Continuing the story on Italy’s (seemingly retroactive) efforts to standardize and certify the espresso, England’s Channel 4 reported yesterday that a member of the Italian parliament and head of Italy’s agricultural commission, Marco Lion, proposed a bill to set a espresso “gold standard”: Channel 4 – News – Coffee: A nation’s obsession.

According to the proposal, cafés would need to meet a series of tests before they could receive a certification of authenticity — as standardized by the Istituto Nazionale Espresso Italiano, or National Institute of Italian Espresso. Like Fair Trade, shade grown, organic, and other labels already proliferating the coffee bean supply market, this would be among the first certification labels that covers the preparation of the beverage — which is the downfall of many a roaster.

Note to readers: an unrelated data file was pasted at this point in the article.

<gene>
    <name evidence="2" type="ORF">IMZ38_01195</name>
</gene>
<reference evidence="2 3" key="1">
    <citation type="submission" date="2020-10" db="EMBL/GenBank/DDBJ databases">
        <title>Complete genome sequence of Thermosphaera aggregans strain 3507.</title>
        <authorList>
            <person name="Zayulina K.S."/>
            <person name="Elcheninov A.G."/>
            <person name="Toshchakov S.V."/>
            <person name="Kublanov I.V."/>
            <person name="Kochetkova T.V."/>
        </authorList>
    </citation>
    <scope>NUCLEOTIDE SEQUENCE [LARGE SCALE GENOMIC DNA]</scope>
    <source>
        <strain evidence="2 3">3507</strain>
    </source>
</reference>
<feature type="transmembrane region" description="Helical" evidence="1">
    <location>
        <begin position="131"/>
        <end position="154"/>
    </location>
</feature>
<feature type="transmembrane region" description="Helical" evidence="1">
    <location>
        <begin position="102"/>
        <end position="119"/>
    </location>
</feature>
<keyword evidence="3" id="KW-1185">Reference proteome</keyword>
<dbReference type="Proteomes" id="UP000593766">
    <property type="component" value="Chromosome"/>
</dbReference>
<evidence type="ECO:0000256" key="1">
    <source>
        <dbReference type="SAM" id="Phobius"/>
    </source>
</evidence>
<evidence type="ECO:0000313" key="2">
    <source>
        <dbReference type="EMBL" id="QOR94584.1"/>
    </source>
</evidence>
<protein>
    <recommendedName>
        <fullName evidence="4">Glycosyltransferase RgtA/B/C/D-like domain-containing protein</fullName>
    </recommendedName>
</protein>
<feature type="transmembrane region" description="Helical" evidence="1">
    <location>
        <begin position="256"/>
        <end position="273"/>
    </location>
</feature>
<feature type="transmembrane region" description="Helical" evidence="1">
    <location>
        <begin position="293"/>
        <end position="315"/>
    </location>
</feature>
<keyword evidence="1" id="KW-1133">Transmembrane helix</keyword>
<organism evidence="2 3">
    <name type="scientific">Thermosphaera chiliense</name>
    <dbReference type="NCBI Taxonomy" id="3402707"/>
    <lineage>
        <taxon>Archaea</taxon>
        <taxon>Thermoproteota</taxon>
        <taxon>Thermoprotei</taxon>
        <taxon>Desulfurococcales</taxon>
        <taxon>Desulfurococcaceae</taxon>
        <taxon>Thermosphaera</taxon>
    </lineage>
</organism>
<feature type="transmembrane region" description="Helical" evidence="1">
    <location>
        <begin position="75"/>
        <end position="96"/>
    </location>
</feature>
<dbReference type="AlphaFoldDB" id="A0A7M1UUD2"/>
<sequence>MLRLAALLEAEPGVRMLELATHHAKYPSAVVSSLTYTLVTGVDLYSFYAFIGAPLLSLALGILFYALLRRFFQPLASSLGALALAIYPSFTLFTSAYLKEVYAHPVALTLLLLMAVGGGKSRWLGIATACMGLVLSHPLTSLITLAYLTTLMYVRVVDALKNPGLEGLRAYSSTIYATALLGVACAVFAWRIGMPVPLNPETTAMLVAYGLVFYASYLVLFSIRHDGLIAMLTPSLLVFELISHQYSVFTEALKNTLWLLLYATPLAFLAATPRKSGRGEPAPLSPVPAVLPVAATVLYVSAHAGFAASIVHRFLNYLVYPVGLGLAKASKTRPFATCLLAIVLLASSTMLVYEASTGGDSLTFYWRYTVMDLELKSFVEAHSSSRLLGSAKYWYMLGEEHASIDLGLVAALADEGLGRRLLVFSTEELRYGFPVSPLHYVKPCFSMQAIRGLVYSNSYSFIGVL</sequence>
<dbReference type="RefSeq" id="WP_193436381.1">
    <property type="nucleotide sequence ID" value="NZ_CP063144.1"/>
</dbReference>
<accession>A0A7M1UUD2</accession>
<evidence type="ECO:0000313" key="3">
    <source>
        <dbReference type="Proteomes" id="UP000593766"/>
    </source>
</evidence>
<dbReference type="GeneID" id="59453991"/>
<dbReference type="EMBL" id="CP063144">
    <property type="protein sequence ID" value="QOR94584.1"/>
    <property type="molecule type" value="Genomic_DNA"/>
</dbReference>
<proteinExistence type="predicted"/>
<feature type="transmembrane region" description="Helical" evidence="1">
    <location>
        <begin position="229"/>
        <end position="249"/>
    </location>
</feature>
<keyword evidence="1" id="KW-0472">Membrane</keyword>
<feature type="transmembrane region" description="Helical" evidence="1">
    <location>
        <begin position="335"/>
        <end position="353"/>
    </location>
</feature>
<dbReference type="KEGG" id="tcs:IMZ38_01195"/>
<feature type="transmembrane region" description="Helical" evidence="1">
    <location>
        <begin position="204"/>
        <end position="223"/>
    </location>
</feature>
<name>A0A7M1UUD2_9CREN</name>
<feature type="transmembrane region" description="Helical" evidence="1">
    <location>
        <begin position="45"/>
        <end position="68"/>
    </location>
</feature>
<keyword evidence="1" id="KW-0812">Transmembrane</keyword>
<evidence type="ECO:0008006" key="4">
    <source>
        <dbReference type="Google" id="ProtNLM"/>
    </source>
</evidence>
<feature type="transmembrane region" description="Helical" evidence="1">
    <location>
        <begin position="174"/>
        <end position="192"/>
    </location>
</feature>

The bill, which also covers other Italian products subject to quality dilution in their worldwide replication, is scheduled for discussion in the Italian parliament in early 2008. Chances are that the baseline standards for certified Italian espresso would be quite achievable at many Bay Area cafés, but very few would qualify as they are rather blindly serving the stuff today.

UPDATE: Jan. 5, 2008
Chinese TV juggernaut, CCTV, published a version of this story on their Web site today, including a couple notable quotes: Italy promotes bill to guarantee coffee quality – CCTV International.